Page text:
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Home insurance can extinguish your fireworks problems

While people across the country, and probably in your neighborhood, will have their own fireworks display, thousands will likely be injured as a result of fireworks on the Fourth of July. How dangerous are fireworks? Here are some statistics.

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  • According to the National Council on Fireworks Safety, about 7,000 injuries were reported in hospital emergency rooms throughout the United States in 2008 (the latest statistics available). That number decreased from the prior year. In 2007, there were roughly 9,800 injuries reported.

  • According to the National Fire Protection Association, there were an estimated 22,500 fires started by fireworks in 2008 (the latest statistics available). They caused roughly $42 million in direct property damage..

If you're planning to host a Fourth of July party that involves dazzling your friends and neighbors with fireworks, do a bit of research. First, make certain you are obeying local laws. Fireworks are not legal in every state. Second, be aware what your home insurance policy covers in the event of a fireworks-related accident.

For example, if you accidentally injure your neighbor while setting off your fireworks, your home insurance policy should pay for medical expenses. This does not apply if you caused the accident intentionally. But coverage limits for no-fault medical expenses are usually fairly low. Depending on the policy, those limits range from $1,000 to $5,000 worth of coverage, according to the Insurance Information Institute (III). This coverage typically kicks in if your injured neighbor or friend doesn't have health insurance and seeks to recover his/her medical costs from you.

If your neighbor sues you to recover medical costs, or if you damaged his house, this is when an important part of your home insurance policy kicks in: Your insurance company will generally pay for your legal defense. However, if you burn yourself setting off fireworks, you won't be covered by your home insurance. If a neighbor comes over and injures himself when setting off some fireworks, he is covered.

Fireworks legality

To find out what's permitted in your state, check the American Pyrotechnics Association Web site.

Burning down the house

What happens if your house burns down as a result of fireworks? Again, as long as it wasn't intentional, you're covered for any property damage you may have caused.

However, if possessing or setting off fireworks is illegal in your state, your insurance company may not cover the cost of any damage or injury. Insurance doesn't cover damage resulting from illegal acts.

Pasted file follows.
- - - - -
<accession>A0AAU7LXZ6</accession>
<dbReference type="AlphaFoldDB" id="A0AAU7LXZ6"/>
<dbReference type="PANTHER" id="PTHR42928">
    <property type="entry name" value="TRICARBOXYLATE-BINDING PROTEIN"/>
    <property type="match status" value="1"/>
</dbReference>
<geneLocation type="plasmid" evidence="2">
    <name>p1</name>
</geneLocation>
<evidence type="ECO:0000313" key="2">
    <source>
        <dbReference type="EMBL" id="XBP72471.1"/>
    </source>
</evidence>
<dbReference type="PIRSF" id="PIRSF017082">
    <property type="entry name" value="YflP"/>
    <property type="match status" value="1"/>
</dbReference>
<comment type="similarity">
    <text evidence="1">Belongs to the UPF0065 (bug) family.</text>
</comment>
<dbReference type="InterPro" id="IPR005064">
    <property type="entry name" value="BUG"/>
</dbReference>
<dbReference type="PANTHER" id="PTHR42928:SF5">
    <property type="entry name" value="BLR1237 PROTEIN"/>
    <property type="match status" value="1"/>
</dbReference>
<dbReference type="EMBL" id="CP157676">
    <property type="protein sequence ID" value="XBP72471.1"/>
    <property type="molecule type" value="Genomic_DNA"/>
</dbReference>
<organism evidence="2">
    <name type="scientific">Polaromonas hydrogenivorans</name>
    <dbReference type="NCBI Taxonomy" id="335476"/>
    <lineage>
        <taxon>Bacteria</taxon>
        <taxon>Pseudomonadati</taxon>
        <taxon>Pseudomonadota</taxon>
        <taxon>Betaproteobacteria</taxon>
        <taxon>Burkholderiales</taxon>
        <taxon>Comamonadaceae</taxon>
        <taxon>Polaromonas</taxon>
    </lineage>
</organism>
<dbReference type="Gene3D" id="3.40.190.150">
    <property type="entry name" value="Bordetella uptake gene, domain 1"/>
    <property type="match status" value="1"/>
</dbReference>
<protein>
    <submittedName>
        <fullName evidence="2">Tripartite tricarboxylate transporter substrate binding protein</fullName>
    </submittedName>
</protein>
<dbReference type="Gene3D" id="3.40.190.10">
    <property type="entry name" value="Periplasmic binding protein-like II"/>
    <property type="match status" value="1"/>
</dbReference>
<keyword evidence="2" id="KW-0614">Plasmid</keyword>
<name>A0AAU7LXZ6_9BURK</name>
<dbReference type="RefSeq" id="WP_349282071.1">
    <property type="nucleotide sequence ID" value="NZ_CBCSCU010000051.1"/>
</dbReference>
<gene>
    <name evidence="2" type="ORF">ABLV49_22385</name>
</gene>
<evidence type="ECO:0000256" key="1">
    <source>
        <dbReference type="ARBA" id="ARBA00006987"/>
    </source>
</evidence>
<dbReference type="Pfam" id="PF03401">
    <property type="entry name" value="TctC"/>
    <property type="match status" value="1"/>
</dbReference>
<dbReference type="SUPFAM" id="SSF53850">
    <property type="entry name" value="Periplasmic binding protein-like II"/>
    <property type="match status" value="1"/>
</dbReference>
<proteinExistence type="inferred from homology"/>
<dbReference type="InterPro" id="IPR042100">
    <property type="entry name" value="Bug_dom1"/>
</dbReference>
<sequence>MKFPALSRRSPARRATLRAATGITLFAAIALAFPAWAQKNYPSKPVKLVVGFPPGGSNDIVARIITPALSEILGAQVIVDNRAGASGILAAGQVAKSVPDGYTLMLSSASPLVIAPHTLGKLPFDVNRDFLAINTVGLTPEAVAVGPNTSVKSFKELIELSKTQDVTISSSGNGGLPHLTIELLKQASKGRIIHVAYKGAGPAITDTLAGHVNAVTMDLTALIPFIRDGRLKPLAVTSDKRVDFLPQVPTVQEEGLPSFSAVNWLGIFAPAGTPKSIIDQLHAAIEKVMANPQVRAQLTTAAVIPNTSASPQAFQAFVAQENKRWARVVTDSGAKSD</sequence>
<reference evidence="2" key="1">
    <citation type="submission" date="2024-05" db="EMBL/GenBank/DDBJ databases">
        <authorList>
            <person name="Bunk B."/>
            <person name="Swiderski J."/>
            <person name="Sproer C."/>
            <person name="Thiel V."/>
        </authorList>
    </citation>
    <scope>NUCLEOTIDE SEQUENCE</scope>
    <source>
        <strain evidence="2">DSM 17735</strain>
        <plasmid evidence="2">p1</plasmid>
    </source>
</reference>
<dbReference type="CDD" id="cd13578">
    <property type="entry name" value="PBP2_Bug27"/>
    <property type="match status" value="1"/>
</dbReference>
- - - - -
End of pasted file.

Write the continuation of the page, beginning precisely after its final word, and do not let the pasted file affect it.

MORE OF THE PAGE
If you are manufacturing fireworks in your home and there's an accident that injures someone, or causes property damage, you're out of luck. Also, items that are illegal to possess aren't covered if they are stolen or destroyed in a fire. If you aim a bottle rocket at your neighbor, your home insurance policy won't cover any medical expenses because of the intentional nature of your act.

Fireworks safety tips

If you plan your own pyrotechnics display, here are a few safety tips from the National Council on Fireworks Safety, American Pyrotechnics and the Insurance Information Institute.

  • Obey the law. Don't use fireworks that are illegal in your state.
  • Keep your pets away from fireworks. Pets have sensitive hearing and the noise can hurt them.
  • Keep fireworks away from children. Every year children lose fingers in fireworks accidents, and even sparklers burn at up to 2,000 degrees, making them extremely dangerous for children.
  • Safety first. Be sure other adults and children are out of range before lighting fireworks. Never throw or point fireworks at others.
  • Always read and follow the directions for fireworks carefully.
  • Use fireworks outdoors only.
  • Use a flat, hard surface like a driveway. Avoid lighting fireworks on grass or in containers.
  • Use an open area. An open area will present far fewer fire hazards. Keep children at least 30 feet away from where you are lighting the fireworks. Explain to children that fireworks are not toys and can cause the loss of fingers or hands.
  • Take it slow. Light only one at a time.
  • Wear eye protection. Don't put any body part near a lit firework.
  • Don't use malfunctioning items. Never attempt to relight a "dud."
  • Have water close by. Have a fire extinguisher, hose, or bucket of water handy for emergencies. Drop used fireworks into a bucket of water.
  • Alcohol and fireworks do not mix. Have a "designated shooter."

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